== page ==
Wild Fish Conservancy protest planned at Bainbridge Island fish farm

Pens are owned by same company that owns collapsed pens off Cypress Island

BAINBRIDGE ISLAND — Boats led by the Wild Fish Conservancy will protest net-pen farming of Atlantic salmon from 2-4 p.m. Sept. 16 in Rich Passage.

The fish farm on Rich Passage, visible from Fort Ward Park, is owned and operated by Cooke Aquaculture, which also operates Atlantic salmon farms at Cypress Island, Port Angeles, and Hope Island. According to its website, Cooke also operates fish farms in Maine, Chile, Scotland, and Spain; as well as fisheries in Alaska, Virginia, Argentina, and Uruguay.

Cooke’s Cypress Island pens collapsed late last month, releasing thousands of non-native Atlantic salmon into the Salish Sea. Opponents of fish farming say those Atlantic salmon will compete with already endangered native salmon for food and spawning grounds.

Kurt Beardslee, executive director of Wild Fish Conservancy, said the threats from farmed salmon go beyond large-scale escapes.

“The reason we chose Bainbridge was, in 2012, there was the largest IHN outbreak on the entire coast — that’s a deadly salmon virus — that spread to all three of those pens during that event, and it happened right during juvenile salmon out-migration,” Beardslee said. “It’s just things like that event, and this massive escape, these are unavoidable when you have this industry in these waters.”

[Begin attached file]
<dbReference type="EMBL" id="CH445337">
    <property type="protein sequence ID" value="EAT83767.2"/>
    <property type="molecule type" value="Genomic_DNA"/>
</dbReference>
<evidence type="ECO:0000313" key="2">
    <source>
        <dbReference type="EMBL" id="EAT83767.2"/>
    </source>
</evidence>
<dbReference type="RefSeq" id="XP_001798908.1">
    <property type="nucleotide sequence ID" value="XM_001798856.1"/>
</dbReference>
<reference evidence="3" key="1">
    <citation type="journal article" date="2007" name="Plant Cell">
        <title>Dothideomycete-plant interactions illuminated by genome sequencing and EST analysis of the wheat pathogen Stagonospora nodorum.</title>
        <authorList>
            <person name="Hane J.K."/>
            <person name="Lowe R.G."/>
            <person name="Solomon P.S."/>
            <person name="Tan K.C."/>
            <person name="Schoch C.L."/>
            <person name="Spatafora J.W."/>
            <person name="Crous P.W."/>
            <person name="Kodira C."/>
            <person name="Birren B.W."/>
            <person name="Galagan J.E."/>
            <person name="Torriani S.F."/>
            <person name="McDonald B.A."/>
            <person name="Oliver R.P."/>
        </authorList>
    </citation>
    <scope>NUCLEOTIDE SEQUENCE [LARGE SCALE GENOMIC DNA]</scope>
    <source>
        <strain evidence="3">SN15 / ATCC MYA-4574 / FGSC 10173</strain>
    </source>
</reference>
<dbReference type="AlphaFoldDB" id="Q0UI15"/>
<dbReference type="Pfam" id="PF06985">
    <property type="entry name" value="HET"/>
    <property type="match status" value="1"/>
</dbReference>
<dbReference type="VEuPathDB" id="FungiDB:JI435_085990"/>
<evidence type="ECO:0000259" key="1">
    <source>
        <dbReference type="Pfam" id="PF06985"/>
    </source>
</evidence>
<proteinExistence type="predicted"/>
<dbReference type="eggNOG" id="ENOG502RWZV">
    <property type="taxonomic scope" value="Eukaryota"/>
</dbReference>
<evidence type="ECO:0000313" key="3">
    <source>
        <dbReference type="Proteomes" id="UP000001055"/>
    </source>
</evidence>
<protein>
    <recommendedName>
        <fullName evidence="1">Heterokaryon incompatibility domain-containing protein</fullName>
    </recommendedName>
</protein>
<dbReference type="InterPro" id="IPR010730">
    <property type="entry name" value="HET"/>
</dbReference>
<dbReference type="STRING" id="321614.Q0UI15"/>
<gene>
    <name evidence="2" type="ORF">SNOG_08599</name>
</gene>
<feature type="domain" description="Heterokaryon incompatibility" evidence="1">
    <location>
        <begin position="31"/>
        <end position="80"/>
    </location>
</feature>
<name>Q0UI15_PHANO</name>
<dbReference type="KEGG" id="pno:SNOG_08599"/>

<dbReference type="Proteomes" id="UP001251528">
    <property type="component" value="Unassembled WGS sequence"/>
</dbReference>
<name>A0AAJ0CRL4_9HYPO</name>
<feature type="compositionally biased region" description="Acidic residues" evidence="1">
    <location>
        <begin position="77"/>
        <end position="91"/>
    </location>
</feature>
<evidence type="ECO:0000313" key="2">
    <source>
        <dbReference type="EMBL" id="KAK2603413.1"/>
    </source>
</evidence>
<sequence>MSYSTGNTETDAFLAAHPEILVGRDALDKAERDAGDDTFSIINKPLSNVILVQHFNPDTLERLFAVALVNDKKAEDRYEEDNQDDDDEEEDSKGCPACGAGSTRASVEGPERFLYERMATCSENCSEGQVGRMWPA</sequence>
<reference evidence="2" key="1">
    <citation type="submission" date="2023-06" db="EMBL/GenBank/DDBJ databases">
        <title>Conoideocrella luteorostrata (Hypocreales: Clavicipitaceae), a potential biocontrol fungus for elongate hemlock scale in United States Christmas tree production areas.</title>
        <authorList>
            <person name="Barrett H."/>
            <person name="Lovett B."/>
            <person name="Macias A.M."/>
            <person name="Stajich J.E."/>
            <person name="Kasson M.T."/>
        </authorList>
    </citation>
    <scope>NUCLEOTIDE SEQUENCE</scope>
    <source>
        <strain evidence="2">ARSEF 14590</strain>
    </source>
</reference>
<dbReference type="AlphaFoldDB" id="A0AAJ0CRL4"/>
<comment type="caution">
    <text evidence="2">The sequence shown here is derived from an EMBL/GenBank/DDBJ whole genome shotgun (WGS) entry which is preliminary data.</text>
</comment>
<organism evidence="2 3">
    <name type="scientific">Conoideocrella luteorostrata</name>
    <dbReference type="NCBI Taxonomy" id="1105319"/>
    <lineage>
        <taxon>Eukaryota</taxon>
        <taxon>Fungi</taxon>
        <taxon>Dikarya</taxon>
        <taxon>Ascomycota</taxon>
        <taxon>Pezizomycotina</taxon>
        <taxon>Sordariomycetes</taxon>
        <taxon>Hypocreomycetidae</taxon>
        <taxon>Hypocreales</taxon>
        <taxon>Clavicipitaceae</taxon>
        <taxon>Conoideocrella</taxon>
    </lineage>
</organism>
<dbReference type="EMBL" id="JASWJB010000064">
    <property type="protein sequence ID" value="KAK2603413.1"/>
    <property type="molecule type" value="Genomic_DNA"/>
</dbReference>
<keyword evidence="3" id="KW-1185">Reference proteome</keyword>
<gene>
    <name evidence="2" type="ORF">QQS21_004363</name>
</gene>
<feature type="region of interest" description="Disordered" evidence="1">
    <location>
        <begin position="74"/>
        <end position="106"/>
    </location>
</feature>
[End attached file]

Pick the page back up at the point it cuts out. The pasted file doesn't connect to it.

Beardslee is encouraging residents with boats and kayaks to paddle out and “vote with your boat,” in the Our Sound Our Salmon’s flotilla.

The flotilla, he said, is a visual reminder of the harm that can come from net pen fish farms.

“They use our public waters for their benefit and it’s a one-way street. We lose,” Beardslee said. “They pollute our waters every day, they put our native fish at risk every day. I think Puget Sound is more important than that.”

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